Alan Tonelson, a research fellow at the U.S. Business & Industrial Council Educational Foundation, looked at last week's dismal jobs report and noted something few other economists seem to mind.
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When Mr. Tonelson breaks down the numbers, he applies a category he calls "the subsidized private sector." This includes industries such as health care, where the government foots much of the tab, and private educational services, where the government backs many of the student loans.
What he sees is that job creation is slowing even in these heavily subsidized sectors.
Mr. Tonelson said what he calls the subsidized private sector has been responsible for nearly 35% of the private-sector job creation since the recession officially ended in 2009, producing "a grossly distorted picture of the U.S. economy and especially its recovery record."
"When President [Barack] Obama uses this data to say that the private sector is 'doing fine,' that gives us an idea of how misleading this data can actually be," Mr. Tonelson said.
In June, the subsidized private sector grew by only 2,000 jobs, the third-lowest measure since the recession began, Mr. Tonelson said. The overall employment picture grew by 80,000 jobs, which didn't even amount to a dent in the nation's unemployment rate of 8.2%.
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"One of the biggest questions...is whether even today's sluggish overall job-creation performance can be sustained if job creation in the subsidized private sector remains this weak," Mr. Tonelson said.
Mr. Tonelson's subsidized private sector includes only industries he easily can break out of the Labor Department's jobs report. It doesn't include defense contractors or medical-device makers, where clearly the government is doing much, if not all, of the buying.
Local, state and federal governments are among the largest customers in many industries, making the task of counting the jobs created from a purely private sector close to impossible, especially in an epoch of wildly increased government spending. So Mr. Tonelson has identified yet another flaw in our regular flow of economic data.
Many economists have long criticized everything from the consumer price index to the gross domestic product for their flaws, too. Almost always, these flaws result in a better economic picture. You never hear an economist say, "wow, that GDP number really understates America's amazing growth," or, "boy, that unemployment report doesn't fully count all the wonderful new jobs we just created."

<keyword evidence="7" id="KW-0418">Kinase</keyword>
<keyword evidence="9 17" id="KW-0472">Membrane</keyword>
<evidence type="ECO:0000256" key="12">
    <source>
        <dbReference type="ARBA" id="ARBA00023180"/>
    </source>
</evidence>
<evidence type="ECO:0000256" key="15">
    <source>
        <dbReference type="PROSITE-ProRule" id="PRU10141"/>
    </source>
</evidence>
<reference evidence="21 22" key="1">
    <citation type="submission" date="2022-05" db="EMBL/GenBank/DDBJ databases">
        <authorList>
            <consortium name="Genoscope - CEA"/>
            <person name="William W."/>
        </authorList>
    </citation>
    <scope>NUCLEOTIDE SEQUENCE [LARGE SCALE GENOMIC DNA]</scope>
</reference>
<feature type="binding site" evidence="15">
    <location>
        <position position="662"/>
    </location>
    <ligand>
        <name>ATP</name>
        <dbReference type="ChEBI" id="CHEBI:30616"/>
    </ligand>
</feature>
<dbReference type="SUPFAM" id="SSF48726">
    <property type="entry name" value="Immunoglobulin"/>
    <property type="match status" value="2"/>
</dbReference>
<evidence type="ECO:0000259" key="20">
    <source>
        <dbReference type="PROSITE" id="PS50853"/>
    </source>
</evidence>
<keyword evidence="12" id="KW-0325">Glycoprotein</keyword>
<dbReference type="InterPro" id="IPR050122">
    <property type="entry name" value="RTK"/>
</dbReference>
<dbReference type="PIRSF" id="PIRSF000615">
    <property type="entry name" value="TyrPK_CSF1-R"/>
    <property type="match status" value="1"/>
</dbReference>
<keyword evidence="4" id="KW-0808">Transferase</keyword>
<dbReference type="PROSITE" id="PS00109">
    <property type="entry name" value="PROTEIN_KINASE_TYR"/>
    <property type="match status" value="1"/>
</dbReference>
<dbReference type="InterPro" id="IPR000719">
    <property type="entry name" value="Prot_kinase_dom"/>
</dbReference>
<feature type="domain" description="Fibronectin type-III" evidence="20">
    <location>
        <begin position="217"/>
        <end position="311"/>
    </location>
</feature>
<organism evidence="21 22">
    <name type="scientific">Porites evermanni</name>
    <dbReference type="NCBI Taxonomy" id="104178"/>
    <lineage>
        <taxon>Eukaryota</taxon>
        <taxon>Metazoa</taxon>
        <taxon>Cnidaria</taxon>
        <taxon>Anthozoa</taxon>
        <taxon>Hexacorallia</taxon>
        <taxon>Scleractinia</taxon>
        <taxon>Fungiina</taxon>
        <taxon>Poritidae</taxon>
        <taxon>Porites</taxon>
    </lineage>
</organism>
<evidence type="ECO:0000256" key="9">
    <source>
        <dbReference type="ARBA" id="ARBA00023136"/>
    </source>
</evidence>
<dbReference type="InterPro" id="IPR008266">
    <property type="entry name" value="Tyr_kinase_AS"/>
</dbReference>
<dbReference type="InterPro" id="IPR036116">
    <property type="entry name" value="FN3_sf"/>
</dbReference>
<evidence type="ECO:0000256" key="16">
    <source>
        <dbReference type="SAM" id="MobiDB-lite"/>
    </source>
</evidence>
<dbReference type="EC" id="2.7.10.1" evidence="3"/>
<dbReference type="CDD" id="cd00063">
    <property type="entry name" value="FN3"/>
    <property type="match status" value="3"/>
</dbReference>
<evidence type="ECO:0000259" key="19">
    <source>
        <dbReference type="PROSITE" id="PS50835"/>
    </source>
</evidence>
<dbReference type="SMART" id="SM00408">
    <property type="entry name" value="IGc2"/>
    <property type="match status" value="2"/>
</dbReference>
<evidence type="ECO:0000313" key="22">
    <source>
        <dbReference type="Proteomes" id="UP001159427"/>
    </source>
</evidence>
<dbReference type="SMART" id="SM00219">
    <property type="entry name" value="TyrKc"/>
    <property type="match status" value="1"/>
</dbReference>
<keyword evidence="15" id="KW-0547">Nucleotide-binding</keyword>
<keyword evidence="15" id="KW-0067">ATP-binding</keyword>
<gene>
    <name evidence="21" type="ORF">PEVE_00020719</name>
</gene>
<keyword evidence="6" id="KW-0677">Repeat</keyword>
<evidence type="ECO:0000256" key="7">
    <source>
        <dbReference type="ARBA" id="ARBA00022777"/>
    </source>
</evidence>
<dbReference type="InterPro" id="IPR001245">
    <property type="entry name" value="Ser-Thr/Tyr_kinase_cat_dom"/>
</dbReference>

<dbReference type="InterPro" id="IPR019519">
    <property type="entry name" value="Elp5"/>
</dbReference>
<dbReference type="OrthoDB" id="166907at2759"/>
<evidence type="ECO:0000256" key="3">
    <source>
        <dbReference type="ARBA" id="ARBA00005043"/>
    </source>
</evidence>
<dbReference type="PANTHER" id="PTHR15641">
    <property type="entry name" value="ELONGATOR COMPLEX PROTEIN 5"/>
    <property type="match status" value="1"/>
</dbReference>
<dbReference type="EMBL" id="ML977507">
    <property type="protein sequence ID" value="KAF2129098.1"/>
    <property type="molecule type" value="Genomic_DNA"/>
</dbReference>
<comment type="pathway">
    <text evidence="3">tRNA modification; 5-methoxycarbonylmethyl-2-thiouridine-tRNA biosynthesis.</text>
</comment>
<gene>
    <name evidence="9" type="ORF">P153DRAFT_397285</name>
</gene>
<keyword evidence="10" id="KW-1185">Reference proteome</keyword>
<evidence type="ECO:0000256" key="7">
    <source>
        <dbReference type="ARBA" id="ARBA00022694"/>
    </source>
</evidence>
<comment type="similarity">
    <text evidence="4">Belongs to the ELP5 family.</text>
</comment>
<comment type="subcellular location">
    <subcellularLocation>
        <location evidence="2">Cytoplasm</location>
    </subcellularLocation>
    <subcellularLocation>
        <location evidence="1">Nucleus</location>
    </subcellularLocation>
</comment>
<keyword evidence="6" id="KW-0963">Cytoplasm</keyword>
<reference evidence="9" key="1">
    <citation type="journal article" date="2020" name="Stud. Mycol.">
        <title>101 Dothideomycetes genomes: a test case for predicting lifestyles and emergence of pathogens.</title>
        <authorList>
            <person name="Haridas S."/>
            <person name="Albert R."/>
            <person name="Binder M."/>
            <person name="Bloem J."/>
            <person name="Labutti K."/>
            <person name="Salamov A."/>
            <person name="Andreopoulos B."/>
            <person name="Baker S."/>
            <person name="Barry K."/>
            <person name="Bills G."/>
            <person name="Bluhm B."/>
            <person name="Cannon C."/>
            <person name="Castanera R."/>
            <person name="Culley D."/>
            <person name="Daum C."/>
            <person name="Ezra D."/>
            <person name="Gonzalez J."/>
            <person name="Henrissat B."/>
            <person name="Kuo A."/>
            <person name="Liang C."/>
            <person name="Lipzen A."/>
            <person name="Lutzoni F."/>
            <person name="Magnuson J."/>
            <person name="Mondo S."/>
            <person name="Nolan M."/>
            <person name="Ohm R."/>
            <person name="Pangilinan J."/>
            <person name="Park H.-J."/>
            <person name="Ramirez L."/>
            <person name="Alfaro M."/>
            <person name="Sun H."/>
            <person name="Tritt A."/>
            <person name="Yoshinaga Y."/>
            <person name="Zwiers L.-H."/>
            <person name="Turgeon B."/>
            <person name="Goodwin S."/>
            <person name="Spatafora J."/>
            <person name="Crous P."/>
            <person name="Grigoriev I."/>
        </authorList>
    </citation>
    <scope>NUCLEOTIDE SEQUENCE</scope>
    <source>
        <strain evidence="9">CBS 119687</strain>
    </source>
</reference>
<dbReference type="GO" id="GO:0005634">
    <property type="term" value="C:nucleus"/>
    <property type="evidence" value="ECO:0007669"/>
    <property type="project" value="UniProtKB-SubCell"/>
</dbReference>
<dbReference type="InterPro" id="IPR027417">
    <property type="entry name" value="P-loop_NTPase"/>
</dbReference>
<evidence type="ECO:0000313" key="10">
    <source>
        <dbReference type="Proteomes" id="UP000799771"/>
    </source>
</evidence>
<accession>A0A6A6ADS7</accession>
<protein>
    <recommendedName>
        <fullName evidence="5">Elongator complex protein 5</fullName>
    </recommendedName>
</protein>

Mr. Tonelson said he laughed in 2009 when Federal Reserve Chairman Ben Bernanke and others claimed to have spotted "green shoots." "The 'green shoots' have been produced by economic steroids," he said. "That's not growth. That's the creation of artificial muscle mass."
Now, as the recovery appears to have stalled again, we hear renewed cries for steroids. Our leaders don't seem to know of any other solution.
"Politicians in both major parties seem to be talking about different versions of bubble reflation, by either tax cuts or government-spending increases," Mr. Tonelson said.
These bubbles will be easy to blow as money keeps pouring into the U.S. from foreign investors, seeking relative safety in U.S. Treasurys. "Luckily for us, the rest of the world seems to be willing to loan us money for free, so we can keep this high-wire act going," Mr. Tonelson said.
Until one day, when we can't.
Mr. Tonelson has long argued the U.S. can stabilize its economy by getting its trade deficit under control. The reason consecutive stimulus plans haven't worked is simple: When you put more money in consumers' pockets, they use it to buy foreign goods, creating jobs somewhere else. He said he noticed, for instance, that when President Obama launched a stimulus plan of more than $800 billion, the trade deficit soon soared by another $800 billion.
"The bucket," Mr. Tonelson said, "has a big hole."
Meantime, anyone proposing to reel in the trade deficit in an age of globalization gets socked with the political baggage of protectionism. "You also have lobbying power of American importing interests, which include not only Wal-Mart (WMT), but all the international companies that produce offshore for the U.S. market," Mr. Tonelson said.
So our destructive spending cycle continues: We get cheap money from foreign investors and use it to buy cheap, foreign consumable goods, and there's no significant economic growth to show for it.
"Arguably, they set us up for an even-more-destructive bubble bursting down the line," Mr. Tonelson said.
Though Mr. Tonelson said he winced at the bailouts and Fed's unprecedented response to a possible "Great Depression," he recognized they were needed to buy time to fix a broken economic system.
"It's valuable to buy time, if you use the time well," he said. "What's troubling is that we have clearly bought this time, and we can probably still buy more time, but I see no sign of us using it well."
(Al's Emporium, written by Dow Jones Newswires columnist Al Lewis, offers commentary and analysis on a wide range of business subjects through an unconventional perspective. Contact Al at firstname.lastname@example.org or tellittoal.com)